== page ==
Ezra Cornell’s hope of founding an institution where 'any person can find instruction in any study' – was more than just talk. What I didn’t know when I set foot on this campus was that Cornell actually breathed life into those words and had a commitment to maintaining this culture of community and inclusion... But I discovered that on my visit, and I knew that this was the place for me.
Diversity and Inclusion Program (DIP)
Meet the DIP Team
- Coordinator: Trevor Donadt
- Deputy Coordinator: Natalia Lopez Barbosa
- Diversity Champion: Susan Daniel
- Inclusion Advocates: Lucinda Allen, Ahmed Alsmaeil, Bianca Burns, Fernando Escobedo, Hector Fuster, Annika Huber, Christopher Klaasen, Han-Yuan Liu, Zach Manzer, Karthik Nayani, Luis Nieves-Rosado, Ferra Pinnock, Abhishek Sharma, Professor Abraham Stroock, William Tait, Javon Walker, Breana Yessman
Attend a Meeting
Weekly meetings are held on Wednesdays at 3:00 PM in Olin Hall, room 216. All faculty, staff, and graduate students are welcome to attend any DIP meeting.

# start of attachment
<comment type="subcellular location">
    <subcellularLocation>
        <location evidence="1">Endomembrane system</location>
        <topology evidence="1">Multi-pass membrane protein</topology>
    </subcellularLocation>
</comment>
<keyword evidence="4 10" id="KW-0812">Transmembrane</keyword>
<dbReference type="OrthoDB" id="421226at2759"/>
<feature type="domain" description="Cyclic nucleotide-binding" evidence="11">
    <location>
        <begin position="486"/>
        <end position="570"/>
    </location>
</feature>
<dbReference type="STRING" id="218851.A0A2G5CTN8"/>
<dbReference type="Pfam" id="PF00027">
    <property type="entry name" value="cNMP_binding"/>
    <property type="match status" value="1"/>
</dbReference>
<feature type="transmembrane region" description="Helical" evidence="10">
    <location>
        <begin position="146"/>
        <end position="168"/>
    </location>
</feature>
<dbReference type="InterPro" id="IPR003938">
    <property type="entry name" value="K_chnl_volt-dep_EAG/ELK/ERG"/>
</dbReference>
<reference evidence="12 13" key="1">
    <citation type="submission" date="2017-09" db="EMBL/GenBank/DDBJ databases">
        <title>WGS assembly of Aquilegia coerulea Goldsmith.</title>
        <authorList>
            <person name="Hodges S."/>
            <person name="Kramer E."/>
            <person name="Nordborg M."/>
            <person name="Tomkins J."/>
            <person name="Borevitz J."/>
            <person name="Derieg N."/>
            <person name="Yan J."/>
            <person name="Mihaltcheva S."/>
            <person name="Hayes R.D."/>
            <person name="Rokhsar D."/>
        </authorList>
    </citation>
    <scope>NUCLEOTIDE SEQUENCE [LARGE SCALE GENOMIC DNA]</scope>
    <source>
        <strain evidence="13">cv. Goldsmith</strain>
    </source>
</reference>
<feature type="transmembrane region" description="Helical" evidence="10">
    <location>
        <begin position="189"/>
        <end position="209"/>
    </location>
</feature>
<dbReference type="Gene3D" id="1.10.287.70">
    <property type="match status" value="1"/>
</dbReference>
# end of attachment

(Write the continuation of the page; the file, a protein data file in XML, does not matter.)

Join the DIP Email List
To learn about meeting agendas and receive reminders of upcoming meetings, please email the DIP Coordinator, Trevor Donadt, at firstname.lastname@example.org.
Community Member Spotlight
Featuring Paxton Thedford of the Wiesner Lab:
"My experience speaks volumes to the kind of inclusive community that exists in CBE and at Cornell."
Paxton, born and raised in Texas, first studied chemical engineering at the University of Texas at Austin. He was drawn to research after acing organic chemistry and began working on polymer synthesis. Enjoying the challenges and excitement of research, he began pursuing a Ph.D. Even with the stress of failed experiments, he has found success through his mentors and collaborators to get breakthrough results.
Paxton's goal in the Wiesner Lab is to create block copolymer materials with directed structures. These innovative materials have special electronic, mechanical, and photonics properties.
The College of Engineering is committed to diversity as a critical element in ensuring that our teaching remains connected to real-world problems, our research remains relevant and cutting-edge, and our social composition includes a variety of voices, thoughts, ideas, and opinions. What we are doing to build and sustain the pipeline of outstanding women and underrepresented minority students will impact our world for decades to come.
In the Smith School, we recognize that engineers are people who serve people by solving problems. We strive to create an environment for learning and research in which diverse cohorts of engineers can thrive and can gain skills to navigate both the technical and the human dimensions of our world's engineering challenges.